Update: Felony Counts in Florida Bullying

A couple weeks ago I wrote about the harrowing death of Rebecca Ann Sedwick.

Rebecca Ann was 12 years old. She was in middle school. And she became so distraught as a result of online cruelty, she jumped from a platform at an abandoned cement plant. 

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Yesterday's New York Times reports that the Polk County sheriff's office (Florida) has decided to file charges against two of Rebecca's peers, one who is 12, another who is 14. The girls were charged with aggravated stalking, a third-degree felony.

According to the Times, the sheriff's office was focusing on a number of online comments, particularly one from the Facebook account of the 14-year-old. As the Times reports: "In Internet shorthand it began 'Yes, ik' -- I know -- 'I bullied Rebecca nd she killed herself.' The writer concluded that she didn't care, using an obscenity to make the point and a heart as a perverse flourish."

The owner of the account claims it was hacked, and that she did not post the comment. 

One noteworthy element brought to light by the Times is the anger of Sheriff Grady Judd, particularly at parents.

Brimming with outrage and incredulity, the sheriff said in a news conference on Tuesday that he was stunned by the older girl’s Saturday Facebook posting. But he reserved his harshest words for the girl’s parents for failing to monitor her behavior, after she had been questioned by the police, and for allowing her to keep her cellphone.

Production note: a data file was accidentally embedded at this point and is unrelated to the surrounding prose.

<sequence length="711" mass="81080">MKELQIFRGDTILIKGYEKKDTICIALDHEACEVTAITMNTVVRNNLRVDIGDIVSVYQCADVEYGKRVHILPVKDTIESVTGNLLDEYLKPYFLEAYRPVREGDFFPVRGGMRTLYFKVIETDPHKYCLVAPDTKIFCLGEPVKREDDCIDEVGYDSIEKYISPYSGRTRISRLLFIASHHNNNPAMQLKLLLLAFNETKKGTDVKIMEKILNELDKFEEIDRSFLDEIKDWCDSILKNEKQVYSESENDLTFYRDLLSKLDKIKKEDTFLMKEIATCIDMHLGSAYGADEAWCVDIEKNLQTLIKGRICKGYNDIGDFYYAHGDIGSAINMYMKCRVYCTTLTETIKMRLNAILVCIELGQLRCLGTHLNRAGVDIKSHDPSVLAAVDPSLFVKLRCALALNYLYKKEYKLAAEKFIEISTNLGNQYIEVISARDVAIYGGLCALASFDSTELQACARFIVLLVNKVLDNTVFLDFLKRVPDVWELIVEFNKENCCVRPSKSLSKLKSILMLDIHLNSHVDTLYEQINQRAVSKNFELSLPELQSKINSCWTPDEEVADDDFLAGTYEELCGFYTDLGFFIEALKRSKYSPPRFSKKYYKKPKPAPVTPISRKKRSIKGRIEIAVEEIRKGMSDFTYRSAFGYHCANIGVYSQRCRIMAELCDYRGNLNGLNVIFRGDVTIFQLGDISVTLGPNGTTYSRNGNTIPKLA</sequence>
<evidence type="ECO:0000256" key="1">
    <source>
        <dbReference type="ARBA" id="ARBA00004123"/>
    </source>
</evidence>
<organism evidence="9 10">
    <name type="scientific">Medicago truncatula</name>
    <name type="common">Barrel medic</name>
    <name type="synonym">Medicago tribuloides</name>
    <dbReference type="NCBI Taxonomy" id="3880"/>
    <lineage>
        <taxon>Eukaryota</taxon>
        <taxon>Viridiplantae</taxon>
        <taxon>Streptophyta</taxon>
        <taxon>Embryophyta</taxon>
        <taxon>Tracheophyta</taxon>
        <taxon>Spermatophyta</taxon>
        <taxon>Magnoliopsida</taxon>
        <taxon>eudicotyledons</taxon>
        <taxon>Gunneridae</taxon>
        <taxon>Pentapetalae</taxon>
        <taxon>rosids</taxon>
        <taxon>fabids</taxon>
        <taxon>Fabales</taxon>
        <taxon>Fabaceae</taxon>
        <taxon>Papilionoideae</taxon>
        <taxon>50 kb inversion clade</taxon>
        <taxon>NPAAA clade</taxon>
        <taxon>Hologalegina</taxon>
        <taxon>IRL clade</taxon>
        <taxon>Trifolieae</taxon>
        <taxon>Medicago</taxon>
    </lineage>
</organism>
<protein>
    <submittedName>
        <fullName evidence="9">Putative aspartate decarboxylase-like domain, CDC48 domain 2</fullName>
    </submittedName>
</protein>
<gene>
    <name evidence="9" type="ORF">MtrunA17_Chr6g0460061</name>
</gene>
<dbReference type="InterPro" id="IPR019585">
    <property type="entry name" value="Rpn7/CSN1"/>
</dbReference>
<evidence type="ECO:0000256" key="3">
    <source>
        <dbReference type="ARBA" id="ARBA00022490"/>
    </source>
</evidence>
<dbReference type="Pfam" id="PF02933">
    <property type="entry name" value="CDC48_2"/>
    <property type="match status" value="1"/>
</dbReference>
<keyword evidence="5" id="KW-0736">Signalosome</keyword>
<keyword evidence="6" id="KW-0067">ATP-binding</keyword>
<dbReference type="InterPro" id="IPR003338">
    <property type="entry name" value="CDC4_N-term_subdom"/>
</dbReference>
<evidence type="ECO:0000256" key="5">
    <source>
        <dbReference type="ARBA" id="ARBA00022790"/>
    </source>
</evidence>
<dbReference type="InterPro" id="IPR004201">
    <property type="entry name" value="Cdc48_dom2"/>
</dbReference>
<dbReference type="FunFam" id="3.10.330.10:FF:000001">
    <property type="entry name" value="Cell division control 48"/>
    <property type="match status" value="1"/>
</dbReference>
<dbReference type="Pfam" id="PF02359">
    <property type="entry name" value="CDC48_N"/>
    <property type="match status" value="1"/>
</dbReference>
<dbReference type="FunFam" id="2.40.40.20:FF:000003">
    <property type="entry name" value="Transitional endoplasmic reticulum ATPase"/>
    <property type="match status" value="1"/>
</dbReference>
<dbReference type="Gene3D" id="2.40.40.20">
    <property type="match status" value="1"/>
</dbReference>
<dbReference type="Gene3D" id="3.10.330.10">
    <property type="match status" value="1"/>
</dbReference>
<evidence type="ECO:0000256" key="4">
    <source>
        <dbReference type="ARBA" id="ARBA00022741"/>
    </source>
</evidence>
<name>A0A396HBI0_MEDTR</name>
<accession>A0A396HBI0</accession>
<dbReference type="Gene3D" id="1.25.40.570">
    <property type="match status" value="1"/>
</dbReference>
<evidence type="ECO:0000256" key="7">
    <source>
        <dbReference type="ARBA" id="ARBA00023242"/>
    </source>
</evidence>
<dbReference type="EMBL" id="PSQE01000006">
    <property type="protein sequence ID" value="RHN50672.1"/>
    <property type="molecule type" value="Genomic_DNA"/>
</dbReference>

“I’m aggravated that the parents are not doing what parents should do: after she is questioned and involved in this, why does she even have a device?” Sheriff Judd said. “Parents, who instead of taking that device and smashing it into a thousand pieces in front of that child, say her account was hacked.” 

The article indicates that the sheriff's office is also asking for information from two cellphone application companies, Kik Messenger and ask.fm, which may have been additional avenues for taunting and mockery.

Read the full story here

 

Related Posts from The Ignatian Educator:

It Tolls for Thee

The Newest Threat to Good Teaching

Saving Students on Social Media

 

 

 

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